Exercise balls are used extensively by people for exercising and rehabilitation and by athletes for strength training.
“Burst-resistant” exercise balls first became popular in Switzerland about 40 years ago. Physiotherapist and sports trainers in North America began to incorporate “Swiss Balls” in their programs and the use of exercise balls in the US became widespread in the 1990s.
The primary benefit of using an exercise ball compared to exercising directly on a hard flat surface is that the body responds to the instability of the ball to remain balanced, engaging many core body muscles.
The increased demand for exercise balls caused many companies to begin marketing these products. As with most items, competition led to most exercise balls to be manufactured in China.
The most common material for use in the manufacture of exercise balls is plastisol (plasticized PVC). The ball is made by a process called rotational molding (or “rotomolding”). A sphere is heated while being rotated and loaded with plasticized PVC powder containing a chemical blowing agent dissolved in the material. Pigments are also added to the formulation to add coloration to the ball.
Regular inflated balls burst when punctured under load because of the stress concentration effect of the puncture/hole. Without a puncture, stresses are equally distributed over the entire surface of the ball. But when a ball or balloon is punctured, the stresses are suddenly locally concentrated at the edges of the puncture, causing rapid propagation at supersonic speed through the dense material under stress.
However, fractures initiated in a properly manufactured burst-resistant exercise ball don’t propagate because the ball has a cellular structure. This cellular structure helps reduce stress concentration because the thousands of cells help to distribute the stresses around a puncture and thus reduce the stress concentration effect of the puncture. Also, the thousands of tiny air pockets in the wall of the ball act to interfere and disrupt fracture propagation.
“The cellular nature of the material is what creates the burst resistance and is critical to make the balls safe for use. Without this burst resistant feature, it would be extremely dangerous to use inflated balls to support body weight during exercise routines.”Dr. Duane Priddy, Plastic Expert Group, Founder & CEO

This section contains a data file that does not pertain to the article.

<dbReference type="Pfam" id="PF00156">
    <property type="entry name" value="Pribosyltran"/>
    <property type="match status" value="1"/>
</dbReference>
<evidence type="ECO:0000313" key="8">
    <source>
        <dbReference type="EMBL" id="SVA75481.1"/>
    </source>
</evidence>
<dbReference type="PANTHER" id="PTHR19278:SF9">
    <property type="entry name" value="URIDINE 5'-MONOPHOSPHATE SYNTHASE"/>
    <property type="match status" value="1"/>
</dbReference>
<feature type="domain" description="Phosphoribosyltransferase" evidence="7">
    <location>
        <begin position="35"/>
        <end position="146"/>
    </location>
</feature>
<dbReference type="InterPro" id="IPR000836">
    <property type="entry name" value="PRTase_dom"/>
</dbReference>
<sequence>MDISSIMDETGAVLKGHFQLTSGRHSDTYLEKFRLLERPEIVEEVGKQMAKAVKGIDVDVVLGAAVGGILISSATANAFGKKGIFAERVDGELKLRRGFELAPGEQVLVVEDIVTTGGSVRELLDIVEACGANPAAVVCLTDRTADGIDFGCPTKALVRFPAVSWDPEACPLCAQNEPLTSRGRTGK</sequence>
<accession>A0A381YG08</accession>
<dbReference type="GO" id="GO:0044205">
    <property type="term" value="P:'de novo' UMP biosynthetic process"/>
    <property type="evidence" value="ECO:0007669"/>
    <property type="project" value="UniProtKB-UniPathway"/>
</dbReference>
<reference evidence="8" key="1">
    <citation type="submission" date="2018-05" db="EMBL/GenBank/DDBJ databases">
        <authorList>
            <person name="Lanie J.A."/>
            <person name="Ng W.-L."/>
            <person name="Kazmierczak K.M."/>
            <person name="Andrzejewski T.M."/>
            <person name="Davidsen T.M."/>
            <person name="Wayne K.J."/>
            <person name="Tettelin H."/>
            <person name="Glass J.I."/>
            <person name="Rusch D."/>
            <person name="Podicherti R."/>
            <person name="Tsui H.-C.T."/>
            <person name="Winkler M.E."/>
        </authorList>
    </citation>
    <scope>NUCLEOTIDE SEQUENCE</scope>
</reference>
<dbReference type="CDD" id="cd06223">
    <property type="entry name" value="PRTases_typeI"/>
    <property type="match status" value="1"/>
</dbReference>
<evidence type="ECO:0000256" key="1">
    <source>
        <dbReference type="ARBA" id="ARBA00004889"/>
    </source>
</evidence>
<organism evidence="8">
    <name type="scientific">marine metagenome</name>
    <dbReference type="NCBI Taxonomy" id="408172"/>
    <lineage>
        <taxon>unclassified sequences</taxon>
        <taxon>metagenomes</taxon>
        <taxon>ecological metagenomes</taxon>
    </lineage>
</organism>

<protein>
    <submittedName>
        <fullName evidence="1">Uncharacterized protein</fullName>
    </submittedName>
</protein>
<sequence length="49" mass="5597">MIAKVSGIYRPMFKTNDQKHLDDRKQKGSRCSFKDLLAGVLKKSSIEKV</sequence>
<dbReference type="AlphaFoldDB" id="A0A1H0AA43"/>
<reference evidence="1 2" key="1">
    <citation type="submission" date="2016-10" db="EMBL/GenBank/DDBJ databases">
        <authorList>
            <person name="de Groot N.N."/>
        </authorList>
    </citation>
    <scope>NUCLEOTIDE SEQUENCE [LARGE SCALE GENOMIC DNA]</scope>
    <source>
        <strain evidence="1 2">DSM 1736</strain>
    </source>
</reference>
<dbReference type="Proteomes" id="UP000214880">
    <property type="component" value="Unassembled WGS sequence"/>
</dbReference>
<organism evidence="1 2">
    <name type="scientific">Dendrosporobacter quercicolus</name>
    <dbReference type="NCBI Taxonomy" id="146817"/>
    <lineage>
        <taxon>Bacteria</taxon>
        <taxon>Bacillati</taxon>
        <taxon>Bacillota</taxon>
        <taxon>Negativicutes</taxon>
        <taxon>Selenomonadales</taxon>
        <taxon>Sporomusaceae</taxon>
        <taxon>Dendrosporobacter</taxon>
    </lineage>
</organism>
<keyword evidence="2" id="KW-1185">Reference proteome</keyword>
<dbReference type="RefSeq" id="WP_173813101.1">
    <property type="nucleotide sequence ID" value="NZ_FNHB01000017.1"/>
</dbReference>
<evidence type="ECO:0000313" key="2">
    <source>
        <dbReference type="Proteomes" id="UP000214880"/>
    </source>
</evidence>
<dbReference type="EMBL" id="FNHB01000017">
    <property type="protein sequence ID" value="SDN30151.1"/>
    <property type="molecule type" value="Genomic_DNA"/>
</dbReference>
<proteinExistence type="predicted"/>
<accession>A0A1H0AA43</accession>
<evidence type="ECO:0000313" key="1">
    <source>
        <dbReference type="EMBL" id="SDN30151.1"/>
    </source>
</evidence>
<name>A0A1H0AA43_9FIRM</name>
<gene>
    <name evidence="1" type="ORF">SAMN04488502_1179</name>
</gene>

One of the litigations was high profile as it involved the serious injury of Sacramento Kings basketball star Francisco Garcia. Francisco was lifting hundred-pound weights while laying on a burst-resistant ball. When the ball exploded, the bones in both of his arms were seriously fractured, causing him serious injury.
The company that manufactured the balls made them available in four different colors: blue, green, black and yellow. We purchase duplicate balls in all four colors and burst-tested each. Both the blue and the green balls exploded when punctured, but the black and yellow balls slowly deflated when punctured.
Figure 1. Blue and green balls all exploded when punctured, while the black and yellow balls did not.
Analysis of the four different colored balls revealed that the blue and green balls contained copper-based pigments, while the black and yellow balls did not. We believe the copper pigment caused the PVC to degrade.
In other exercise ball explosions, we’ve found that the balls exploded because of extreme thickness variation around the circumference of the ball.
When a portion of the ball wall is thinner than the rest of the ball, stresses are concentrated in the thin region, making the ball more likely to explode under load as demonstrated using computer models.
Figure 2. Photograph of thinnest and thickest area of ball reveals extreme thickness variation.
Figure 3. Computer model of ball with thickness variation shown in Figure 2.
In conclusion, we believe burst-resistant exercise balls should be carefully inspected before every use using a magnifying device. Balls should not be used to support body weight if they have cuts, scratches, or abrasions on the surface.
Another thing to look for is ball surface gloss or shininess. A non-reflective, dull surface is caused by ruptured cells on the surface of the ball. If a ball has a matt or dull surface, the ball is defective and should be discarded.
Exercise balls should be manufactured to be burst-resistant as rupture/explosion of a ball during use may result in serious personal injury. Unfortunately, since 2000, there have been at least 47 injuries reported due to exploding exercise balls.
Our experts have worked on several different litigations involving injuries to people caused by defectively manufactured exercise balls. We’ve used material analysis, burst testing, flaw sensitivity testing, and computer modeling to identify and confirm the defects.
Figure 4. Comparison of the appearance of the surfaces of good and bad balls. The image on the right shows a microscope image of the ruptured cells on the ball with the non-reflective/matt surface.